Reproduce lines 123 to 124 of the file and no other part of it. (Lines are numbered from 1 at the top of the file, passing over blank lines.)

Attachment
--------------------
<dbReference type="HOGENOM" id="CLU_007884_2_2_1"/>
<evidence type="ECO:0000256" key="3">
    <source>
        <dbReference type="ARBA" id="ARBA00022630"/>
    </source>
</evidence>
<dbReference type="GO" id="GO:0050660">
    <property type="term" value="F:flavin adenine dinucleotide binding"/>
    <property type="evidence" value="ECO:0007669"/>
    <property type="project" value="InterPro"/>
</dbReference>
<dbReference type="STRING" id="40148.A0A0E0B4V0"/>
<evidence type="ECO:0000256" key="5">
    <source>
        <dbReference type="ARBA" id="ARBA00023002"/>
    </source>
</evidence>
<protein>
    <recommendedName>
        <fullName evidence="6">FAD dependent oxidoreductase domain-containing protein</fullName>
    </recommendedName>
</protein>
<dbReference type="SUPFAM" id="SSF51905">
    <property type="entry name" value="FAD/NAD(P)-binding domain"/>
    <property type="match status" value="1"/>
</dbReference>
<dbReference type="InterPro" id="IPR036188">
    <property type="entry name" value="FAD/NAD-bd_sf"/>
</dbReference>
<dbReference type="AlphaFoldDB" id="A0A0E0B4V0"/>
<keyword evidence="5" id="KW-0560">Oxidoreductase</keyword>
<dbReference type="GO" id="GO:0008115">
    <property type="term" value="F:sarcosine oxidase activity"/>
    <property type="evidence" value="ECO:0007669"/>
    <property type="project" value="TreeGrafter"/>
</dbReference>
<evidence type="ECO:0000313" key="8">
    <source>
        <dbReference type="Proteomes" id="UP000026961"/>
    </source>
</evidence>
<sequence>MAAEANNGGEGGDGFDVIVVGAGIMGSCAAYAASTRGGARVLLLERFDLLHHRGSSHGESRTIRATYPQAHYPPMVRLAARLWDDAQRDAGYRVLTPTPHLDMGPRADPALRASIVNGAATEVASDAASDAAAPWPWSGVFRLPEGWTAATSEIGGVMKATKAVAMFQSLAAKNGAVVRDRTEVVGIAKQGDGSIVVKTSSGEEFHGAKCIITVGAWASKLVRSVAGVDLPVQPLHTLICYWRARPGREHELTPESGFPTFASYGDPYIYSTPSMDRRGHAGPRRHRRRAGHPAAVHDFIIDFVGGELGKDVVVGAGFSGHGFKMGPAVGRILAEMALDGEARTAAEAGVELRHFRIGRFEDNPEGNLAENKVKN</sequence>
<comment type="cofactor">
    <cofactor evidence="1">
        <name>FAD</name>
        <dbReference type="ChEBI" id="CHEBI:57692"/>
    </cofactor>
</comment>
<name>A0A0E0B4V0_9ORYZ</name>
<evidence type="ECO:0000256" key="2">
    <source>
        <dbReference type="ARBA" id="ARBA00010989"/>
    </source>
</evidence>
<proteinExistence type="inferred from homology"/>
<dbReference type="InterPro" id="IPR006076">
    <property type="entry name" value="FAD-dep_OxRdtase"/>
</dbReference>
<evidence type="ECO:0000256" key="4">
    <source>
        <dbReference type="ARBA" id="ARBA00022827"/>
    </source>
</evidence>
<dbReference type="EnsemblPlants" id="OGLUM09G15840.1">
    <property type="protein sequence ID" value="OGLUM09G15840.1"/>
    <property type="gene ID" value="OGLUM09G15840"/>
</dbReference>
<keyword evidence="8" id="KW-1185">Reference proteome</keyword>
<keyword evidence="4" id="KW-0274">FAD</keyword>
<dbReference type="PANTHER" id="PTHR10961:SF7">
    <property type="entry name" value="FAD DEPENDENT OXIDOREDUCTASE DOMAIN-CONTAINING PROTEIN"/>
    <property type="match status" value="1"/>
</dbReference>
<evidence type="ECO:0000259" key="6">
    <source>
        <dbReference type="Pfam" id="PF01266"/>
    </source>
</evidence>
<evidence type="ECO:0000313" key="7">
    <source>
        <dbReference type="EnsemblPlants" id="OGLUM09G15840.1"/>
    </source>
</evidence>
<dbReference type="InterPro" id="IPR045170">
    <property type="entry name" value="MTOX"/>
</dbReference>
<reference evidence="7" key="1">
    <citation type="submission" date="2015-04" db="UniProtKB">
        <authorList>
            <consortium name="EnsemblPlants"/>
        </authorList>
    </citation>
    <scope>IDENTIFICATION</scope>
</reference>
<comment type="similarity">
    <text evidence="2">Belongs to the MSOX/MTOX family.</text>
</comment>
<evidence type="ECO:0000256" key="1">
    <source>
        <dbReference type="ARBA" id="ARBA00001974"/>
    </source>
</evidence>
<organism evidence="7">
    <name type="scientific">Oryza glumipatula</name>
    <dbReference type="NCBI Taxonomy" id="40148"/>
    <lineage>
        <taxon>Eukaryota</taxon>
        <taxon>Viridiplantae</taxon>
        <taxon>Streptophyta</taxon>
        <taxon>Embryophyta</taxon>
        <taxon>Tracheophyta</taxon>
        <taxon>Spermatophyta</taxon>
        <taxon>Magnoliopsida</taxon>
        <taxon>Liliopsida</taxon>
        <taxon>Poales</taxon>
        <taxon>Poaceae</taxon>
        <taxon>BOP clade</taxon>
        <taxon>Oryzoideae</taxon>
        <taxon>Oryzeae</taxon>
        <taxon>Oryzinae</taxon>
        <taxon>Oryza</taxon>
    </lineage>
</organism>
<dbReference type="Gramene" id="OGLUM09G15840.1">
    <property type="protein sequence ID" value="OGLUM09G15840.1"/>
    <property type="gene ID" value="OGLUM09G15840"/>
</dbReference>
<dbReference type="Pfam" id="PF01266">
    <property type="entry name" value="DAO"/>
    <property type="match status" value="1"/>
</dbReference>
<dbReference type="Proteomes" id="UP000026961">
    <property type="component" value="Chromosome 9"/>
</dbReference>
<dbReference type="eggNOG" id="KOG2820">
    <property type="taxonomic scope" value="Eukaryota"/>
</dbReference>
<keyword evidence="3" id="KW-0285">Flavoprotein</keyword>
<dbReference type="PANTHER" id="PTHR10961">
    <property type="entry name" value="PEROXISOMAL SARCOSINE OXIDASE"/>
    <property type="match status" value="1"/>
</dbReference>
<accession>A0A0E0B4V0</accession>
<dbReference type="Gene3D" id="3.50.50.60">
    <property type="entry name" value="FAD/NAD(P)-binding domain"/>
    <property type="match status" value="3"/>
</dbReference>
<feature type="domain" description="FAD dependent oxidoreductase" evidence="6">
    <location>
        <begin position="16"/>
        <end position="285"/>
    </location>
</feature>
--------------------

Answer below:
</organism>
<dbReference type="Gramene" id="OGLUM09G15840.1">